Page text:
Is an M.D. Worth It Any More?

By Hayes, Cassandra | Black Enterprise, February 1996 | Go to article overview

Is an M.D. Worth It Any More?


Hayes, Cassandra, Black Enterprise


Ever since she was a child, Dr. Yvonne Mason knew she would be a doctor. With her family's strong support behind her, she toiled many sleepless nights at her studies at Hunter College and Harvard Medical School in an effort to reach her goal.

In mid-1994, as the end of her residency at New York's Columbia-Presbyterian Hospital neared, Mason eagerly awaited the opportunity to finally practice as a full-fledged anesthesiologist. "Like everyone else, I thought, I'm a doctor, I shouldn't have a problem finding a job, but no one was grabbing me up," says a thirtyish Mason, who holds a master's degree in public health as well.

The market for anesthesiologists was bleak, Mason explains, and she, like many of her colleagues, faced stiff competition in a city where many hospitals were not hiring due to lack of funds. Seven months before the completion of her residency, the Brooklyn native mailed out 40 resumes to local hospitals. But solid job offers were few and far between.

With a seven-year-old daughter to care for and student loans to pay, Mason briefly considered several unconventional options, such as freelancing her services to local clinics. In the end though, she received five job offers, accepting one from Brooklyn Hospital. The unexpected difficulties she encountered in trying to carve out a successful career in the midst of a rapidly changing industry have not dampened her enthusiasm for what she still regards as her calling. As for what lies ahead, Mason says her success as a doctor is not a finite destination, but something for which she continually strives.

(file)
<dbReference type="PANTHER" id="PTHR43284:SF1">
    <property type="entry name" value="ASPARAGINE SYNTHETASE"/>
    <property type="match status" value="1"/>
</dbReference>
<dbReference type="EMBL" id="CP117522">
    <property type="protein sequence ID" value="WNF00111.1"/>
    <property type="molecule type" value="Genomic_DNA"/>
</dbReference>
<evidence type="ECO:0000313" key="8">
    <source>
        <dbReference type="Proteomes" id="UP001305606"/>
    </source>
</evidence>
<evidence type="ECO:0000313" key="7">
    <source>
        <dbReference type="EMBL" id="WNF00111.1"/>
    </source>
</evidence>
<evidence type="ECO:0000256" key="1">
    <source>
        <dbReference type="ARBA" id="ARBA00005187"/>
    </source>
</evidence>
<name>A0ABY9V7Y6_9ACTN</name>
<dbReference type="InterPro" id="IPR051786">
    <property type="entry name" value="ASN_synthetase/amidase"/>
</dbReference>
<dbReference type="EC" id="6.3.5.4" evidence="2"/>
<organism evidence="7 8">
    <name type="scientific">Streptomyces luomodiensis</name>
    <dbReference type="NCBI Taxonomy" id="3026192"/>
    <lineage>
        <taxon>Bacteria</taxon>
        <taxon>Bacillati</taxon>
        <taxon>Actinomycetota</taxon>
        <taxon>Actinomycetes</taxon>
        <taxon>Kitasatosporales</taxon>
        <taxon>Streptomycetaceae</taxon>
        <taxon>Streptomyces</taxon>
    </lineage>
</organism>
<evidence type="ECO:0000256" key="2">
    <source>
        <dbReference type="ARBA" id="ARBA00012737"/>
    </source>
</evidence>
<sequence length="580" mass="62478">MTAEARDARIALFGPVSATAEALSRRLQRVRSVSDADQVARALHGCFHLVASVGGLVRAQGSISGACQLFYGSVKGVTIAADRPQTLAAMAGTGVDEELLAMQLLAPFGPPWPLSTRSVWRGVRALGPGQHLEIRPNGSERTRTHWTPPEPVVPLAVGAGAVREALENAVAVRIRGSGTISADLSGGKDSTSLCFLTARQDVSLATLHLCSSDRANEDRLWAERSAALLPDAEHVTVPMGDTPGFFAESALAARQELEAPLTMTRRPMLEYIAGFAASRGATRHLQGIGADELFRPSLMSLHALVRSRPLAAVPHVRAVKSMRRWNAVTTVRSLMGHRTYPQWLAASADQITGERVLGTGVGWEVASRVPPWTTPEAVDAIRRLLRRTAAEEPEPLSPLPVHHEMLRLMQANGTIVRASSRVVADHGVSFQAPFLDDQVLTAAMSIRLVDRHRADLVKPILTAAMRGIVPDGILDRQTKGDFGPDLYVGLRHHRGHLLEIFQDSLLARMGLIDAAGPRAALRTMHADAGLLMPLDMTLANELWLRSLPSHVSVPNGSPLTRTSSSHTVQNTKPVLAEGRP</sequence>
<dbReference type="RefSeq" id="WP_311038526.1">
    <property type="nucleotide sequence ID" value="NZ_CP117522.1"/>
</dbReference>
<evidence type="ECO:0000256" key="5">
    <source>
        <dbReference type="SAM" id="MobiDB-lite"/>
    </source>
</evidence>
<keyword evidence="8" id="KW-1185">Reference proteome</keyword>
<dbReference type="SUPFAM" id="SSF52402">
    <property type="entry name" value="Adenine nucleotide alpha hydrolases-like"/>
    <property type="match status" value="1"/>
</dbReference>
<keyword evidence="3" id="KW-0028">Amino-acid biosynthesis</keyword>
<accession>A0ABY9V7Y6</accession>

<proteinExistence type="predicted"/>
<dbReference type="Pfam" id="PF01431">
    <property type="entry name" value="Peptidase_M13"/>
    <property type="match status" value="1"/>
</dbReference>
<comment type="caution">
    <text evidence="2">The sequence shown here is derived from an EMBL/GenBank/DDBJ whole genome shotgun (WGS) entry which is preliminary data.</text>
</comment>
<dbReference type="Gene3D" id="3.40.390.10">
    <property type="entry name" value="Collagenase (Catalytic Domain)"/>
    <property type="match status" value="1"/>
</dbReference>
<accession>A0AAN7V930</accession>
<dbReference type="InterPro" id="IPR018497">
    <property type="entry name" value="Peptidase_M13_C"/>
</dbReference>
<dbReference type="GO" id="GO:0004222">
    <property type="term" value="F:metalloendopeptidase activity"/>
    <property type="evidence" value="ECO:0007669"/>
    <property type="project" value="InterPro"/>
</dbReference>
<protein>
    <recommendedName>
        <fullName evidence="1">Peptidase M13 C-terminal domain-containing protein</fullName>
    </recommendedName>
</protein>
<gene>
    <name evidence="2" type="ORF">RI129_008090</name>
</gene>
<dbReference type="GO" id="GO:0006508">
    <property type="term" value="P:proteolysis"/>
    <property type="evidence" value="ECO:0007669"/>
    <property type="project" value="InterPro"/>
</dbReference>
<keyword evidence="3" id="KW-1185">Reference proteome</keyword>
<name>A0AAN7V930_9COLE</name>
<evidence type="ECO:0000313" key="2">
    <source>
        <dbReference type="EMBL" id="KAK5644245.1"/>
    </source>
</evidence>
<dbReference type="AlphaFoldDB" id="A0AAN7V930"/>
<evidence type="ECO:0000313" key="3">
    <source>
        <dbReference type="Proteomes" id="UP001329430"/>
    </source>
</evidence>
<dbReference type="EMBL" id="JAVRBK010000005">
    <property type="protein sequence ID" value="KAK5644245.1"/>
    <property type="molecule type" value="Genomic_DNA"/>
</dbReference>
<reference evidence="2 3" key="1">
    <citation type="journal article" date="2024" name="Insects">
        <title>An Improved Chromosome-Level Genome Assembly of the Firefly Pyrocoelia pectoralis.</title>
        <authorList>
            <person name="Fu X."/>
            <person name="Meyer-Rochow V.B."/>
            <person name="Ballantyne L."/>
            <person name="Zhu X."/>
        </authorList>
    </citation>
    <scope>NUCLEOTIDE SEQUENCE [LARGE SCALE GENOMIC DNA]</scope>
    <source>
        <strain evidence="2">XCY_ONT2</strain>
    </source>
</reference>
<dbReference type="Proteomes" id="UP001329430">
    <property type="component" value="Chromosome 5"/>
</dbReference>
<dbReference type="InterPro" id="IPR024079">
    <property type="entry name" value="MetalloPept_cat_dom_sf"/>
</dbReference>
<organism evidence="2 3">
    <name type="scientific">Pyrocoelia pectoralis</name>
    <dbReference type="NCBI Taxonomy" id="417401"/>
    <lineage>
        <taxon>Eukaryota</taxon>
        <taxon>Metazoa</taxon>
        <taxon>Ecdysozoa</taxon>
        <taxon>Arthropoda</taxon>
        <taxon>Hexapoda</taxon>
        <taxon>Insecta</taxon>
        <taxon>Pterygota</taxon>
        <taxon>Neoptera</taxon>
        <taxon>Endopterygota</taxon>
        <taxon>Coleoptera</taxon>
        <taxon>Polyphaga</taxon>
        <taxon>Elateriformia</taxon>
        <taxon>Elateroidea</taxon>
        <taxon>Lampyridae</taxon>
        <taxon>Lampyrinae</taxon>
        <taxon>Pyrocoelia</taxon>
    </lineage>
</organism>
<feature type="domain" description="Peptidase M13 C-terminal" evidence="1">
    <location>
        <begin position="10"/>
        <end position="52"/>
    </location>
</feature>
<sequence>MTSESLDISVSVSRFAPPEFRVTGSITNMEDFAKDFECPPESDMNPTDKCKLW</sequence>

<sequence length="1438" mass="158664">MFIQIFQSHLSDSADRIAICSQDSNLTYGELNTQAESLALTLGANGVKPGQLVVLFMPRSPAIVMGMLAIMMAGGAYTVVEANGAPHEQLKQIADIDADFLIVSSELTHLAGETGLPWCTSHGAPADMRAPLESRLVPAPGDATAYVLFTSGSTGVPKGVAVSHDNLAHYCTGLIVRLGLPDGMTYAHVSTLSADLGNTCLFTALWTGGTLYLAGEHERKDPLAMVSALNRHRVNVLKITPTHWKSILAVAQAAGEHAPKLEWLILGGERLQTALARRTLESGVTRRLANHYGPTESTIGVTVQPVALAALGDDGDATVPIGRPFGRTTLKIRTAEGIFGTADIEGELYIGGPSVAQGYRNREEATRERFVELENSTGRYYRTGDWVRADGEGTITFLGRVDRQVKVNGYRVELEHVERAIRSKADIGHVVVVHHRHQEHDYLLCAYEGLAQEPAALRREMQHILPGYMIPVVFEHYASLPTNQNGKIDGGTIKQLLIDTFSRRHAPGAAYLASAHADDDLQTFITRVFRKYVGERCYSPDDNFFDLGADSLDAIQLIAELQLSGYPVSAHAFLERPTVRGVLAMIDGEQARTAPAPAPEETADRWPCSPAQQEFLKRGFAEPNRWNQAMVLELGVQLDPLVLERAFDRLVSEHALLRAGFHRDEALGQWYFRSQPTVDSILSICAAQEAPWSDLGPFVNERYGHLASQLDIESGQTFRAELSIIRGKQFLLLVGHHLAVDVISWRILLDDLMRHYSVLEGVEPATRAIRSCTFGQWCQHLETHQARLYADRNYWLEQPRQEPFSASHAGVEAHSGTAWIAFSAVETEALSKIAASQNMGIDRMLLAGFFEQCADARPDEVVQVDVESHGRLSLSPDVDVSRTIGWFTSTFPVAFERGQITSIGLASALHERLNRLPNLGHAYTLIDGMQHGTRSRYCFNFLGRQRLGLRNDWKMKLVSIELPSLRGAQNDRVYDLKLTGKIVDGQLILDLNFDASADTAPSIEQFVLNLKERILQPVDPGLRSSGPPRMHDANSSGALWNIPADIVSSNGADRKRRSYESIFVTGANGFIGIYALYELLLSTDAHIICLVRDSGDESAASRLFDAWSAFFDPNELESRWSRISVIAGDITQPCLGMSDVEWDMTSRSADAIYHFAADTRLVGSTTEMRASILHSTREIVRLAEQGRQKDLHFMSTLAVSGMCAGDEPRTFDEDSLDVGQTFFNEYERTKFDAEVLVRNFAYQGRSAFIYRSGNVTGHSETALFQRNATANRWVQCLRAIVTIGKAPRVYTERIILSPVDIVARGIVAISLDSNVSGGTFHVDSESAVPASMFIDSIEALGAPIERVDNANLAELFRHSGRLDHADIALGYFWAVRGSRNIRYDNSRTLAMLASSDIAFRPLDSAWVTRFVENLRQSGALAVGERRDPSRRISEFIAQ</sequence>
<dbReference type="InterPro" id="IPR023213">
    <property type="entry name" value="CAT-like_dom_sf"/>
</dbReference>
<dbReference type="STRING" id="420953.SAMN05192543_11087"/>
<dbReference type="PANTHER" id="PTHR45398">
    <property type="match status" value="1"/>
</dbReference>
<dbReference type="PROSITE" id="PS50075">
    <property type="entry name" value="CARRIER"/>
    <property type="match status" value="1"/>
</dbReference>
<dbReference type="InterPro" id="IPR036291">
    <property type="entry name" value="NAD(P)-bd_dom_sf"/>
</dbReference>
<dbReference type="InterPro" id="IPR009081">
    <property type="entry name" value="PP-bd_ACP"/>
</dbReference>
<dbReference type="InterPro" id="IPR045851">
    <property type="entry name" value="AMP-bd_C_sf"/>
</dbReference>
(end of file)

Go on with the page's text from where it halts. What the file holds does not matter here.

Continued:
Young doctors like Mason are getting easier to find these days. Thanks to managed health care, the once predictable guarantees of independence, prosperity and prestige are no longer in the offing. Thus, those entering medicine today tend to be motivated more by altruism and a true desire to serve than by money. Mason, for example, was lured to the profession by traditional idealized notions. Like many before her, she finds personal success in the faithful discharge of care and the knowledge that she provides comfort to the needy, despite the cost.

As managed health care transforms once autonomous professionals into "employees," the demand for fewer specialists and more generalists increases and doctors are racing to keep up. But perhaps more importantly, they are being forced to adapt their goals and expectations as the image and the options for physicians go through a dramatic overhaul. Adapting, for some, is proving hard to do.

A stubborn resistance to change has already caused some doctors to abandon their practices altogether rather than give up their independence. In the end that may be shortsighted. "We need to protect our patients," says James Harold, a Baltimore psychiatrist who advocates the if-you-can't-beat-'em-join-'em approach to tackling the managed health care behemoth. Harold says many blacks on Medicaid and Medicare will find fewer black doctors if those doctors don't become more proactive. In an effort to galvanize strength, Harold, along with a group of other psychiatrists, formed the partnership Urban Behavioral Associates, which contracts with the Baltimore Hospital Liberty Health Systems.